THE WORST ENGLISH-LANGUAGE SENTENCE EVER WRITTEN, FROM DAVID BROOKS
Today's David Brooks column is about Rick Santorum. It includes the following sentence, which gobsmacked me with its sheer awfulness:
America is creative because of its moral materialism -- when social values and economic ambitions get down in the mosh pit and dance.
Wow. That's like one of those horrible accidents you have when you stumble and injure yourself in two separate places -- say, twisting your ankle while cracking your head on a low shelf. You just can't quite tell what the hell happened to you, but you know it's painful.
I'll just ignore the image of social values and economic ambitions getting sweaty and shirtless in the pit and move on to the first assertion. "America is creative because of its moral materialism"? Really? Were morals behind the development of the iPhone? The Model T Ford? The Bo Diddley riff? The collateralized debt obligation? And, of course, Bo, Henry, and Steve are all dead now, so it is in any way correct to say that "America is creative" at all? Is there really all that much creativity left in this country -- at least of the economically ambitious kind -- that doesn't involve the devising of financial instruments?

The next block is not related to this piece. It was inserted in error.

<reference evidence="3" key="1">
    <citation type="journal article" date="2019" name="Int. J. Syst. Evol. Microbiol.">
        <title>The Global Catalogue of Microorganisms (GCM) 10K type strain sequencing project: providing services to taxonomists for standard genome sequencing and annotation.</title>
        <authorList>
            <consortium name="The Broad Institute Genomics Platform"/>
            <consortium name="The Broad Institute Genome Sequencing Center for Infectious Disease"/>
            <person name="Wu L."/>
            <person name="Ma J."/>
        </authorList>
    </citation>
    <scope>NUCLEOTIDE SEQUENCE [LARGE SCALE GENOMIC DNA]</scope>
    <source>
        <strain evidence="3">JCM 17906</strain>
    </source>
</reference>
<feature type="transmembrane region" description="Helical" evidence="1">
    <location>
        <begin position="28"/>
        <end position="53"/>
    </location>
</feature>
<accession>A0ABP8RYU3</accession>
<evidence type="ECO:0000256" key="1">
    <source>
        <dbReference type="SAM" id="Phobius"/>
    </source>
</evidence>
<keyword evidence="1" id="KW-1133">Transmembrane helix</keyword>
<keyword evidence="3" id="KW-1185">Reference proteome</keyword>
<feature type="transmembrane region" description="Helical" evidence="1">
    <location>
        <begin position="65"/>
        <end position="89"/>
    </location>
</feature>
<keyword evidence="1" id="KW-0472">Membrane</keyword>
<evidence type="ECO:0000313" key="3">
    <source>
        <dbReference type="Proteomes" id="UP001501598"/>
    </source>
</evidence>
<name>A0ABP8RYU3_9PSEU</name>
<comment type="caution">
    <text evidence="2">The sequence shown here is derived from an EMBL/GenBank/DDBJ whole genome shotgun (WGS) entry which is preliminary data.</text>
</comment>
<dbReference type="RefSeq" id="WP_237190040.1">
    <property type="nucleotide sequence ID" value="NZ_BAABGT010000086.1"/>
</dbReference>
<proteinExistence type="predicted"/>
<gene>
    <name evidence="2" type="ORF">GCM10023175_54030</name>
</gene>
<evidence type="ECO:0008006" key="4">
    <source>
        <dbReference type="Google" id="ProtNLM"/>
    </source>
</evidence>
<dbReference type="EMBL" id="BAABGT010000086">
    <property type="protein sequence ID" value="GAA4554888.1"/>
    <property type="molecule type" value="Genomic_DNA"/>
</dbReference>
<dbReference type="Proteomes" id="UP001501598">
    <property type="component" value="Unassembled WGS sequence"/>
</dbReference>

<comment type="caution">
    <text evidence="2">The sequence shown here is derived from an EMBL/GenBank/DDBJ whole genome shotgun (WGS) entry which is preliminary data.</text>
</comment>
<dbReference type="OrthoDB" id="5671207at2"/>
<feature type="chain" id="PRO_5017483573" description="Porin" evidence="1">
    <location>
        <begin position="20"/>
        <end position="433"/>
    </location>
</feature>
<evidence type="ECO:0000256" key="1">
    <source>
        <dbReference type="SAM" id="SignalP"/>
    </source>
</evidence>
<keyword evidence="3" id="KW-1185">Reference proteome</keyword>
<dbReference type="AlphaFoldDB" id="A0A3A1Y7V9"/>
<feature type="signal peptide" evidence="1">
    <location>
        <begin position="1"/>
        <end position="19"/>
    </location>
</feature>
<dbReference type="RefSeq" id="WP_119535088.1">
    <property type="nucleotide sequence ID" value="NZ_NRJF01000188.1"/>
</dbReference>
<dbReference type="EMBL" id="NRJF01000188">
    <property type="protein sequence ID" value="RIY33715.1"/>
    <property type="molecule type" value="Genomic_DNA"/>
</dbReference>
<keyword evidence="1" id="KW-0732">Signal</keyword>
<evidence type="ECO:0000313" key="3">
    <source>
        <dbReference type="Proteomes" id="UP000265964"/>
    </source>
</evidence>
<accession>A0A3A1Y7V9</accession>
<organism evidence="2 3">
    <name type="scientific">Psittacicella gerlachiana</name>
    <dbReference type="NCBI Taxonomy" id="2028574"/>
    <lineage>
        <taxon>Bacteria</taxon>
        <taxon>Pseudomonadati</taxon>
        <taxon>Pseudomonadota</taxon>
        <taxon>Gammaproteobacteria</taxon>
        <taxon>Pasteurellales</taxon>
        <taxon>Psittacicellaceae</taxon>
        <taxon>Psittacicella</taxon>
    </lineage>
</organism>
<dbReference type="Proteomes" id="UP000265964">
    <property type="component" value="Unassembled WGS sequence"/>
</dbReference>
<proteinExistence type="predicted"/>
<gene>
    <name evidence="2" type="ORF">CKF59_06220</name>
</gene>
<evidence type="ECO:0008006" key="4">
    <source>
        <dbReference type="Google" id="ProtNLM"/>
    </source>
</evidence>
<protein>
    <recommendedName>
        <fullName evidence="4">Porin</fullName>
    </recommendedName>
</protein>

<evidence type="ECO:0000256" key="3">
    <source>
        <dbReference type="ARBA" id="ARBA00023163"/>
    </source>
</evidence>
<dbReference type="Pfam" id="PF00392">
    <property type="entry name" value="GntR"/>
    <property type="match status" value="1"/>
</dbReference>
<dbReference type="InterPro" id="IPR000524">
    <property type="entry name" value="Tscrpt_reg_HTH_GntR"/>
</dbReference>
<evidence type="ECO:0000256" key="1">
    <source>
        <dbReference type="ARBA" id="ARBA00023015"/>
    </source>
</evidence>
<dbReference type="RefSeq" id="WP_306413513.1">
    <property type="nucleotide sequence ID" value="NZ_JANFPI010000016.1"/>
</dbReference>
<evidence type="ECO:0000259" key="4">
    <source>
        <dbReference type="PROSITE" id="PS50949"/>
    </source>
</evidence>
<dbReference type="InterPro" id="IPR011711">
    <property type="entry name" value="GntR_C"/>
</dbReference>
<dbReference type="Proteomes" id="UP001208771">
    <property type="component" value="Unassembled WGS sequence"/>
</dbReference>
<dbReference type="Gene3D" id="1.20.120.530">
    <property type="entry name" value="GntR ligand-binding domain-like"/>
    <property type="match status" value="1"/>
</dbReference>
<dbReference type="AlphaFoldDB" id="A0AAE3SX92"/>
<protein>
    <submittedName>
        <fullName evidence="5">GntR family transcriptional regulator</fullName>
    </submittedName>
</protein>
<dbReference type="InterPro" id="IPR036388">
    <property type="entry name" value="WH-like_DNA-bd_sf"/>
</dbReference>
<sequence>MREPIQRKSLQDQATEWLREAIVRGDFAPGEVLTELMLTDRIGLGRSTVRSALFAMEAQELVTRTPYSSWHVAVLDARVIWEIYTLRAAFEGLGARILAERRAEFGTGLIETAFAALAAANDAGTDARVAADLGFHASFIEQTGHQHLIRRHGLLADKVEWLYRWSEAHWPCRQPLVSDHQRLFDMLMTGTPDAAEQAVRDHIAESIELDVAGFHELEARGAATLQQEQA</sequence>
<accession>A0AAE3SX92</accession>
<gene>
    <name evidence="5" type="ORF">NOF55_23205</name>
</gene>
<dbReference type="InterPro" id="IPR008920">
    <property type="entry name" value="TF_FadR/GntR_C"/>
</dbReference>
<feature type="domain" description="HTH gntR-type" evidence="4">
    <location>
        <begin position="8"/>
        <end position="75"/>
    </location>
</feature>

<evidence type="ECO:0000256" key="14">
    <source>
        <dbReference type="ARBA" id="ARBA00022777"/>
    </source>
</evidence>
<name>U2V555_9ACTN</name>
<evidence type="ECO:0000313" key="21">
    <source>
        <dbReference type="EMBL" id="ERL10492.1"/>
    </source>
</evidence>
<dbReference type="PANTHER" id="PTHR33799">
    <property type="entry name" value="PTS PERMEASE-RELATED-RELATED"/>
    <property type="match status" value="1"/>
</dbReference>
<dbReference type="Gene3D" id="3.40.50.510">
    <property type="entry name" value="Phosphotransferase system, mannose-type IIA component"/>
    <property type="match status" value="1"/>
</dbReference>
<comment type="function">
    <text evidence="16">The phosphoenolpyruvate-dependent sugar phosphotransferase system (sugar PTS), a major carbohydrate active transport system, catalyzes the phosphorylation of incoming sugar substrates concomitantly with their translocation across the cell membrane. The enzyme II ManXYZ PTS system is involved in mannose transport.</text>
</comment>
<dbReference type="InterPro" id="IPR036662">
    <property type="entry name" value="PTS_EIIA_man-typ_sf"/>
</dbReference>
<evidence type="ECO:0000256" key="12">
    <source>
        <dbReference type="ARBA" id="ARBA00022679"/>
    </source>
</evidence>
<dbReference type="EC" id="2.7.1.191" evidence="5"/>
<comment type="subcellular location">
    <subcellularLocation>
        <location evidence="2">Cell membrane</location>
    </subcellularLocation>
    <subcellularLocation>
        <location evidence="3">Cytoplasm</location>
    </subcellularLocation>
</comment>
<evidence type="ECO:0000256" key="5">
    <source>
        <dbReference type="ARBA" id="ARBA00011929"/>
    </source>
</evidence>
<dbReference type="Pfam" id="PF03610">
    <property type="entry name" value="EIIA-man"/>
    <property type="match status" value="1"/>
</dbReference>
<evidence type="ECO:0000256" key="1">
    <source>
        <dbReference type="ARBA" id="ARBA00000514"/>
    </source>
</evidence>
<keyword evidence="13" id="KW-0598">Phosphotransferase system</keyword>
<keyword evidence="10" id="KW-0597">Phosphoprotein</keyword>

Apart from this, Brooks uses the column to remind us of the differences between his own paternalistic, patronizing, faux-humane conservatism and Santorum's paternalistic, patronizing, faux-humane conservatism. Silly Rick, says Brooks -- he thinks capitalism will function better if we suppress sex among gays and unmarried straight people! Hey, those are my friends! (Well, Brooks doesn't actually include that last bit, but it's implied.) If you'd never read Brooks, you might think he was going to reject moral scolding altogether. But then there he is, a few paragraphs later, giving us his version: capitalism will function better, he says, if we build infrastructure projects ... not because we need the roads and bridges, but because infrastructure-building "allows more people to practice the habits of industry"! The smell of road tar is good for your soul, lazy peasant!
I confess that, after reading Brooks, I still find it hard to tell precisely how Santorum's thesis differs from his own. Which one of them thinks we need a simplified tax code because "social trust is the precondition for a healthy society"? Oh, yeah, that's Brooks. Which one thinks Head Start instruction for children should include lessons on manners? Santorum. It reminds me of the way my eyes glaze over whenever I try to read an explanation of the exquisitely subtle differences in the judicial philosophies of Antonin Scalia and Clarence Thomas. What the hell's the difference? On the big stuff, they're going to screw us the same way.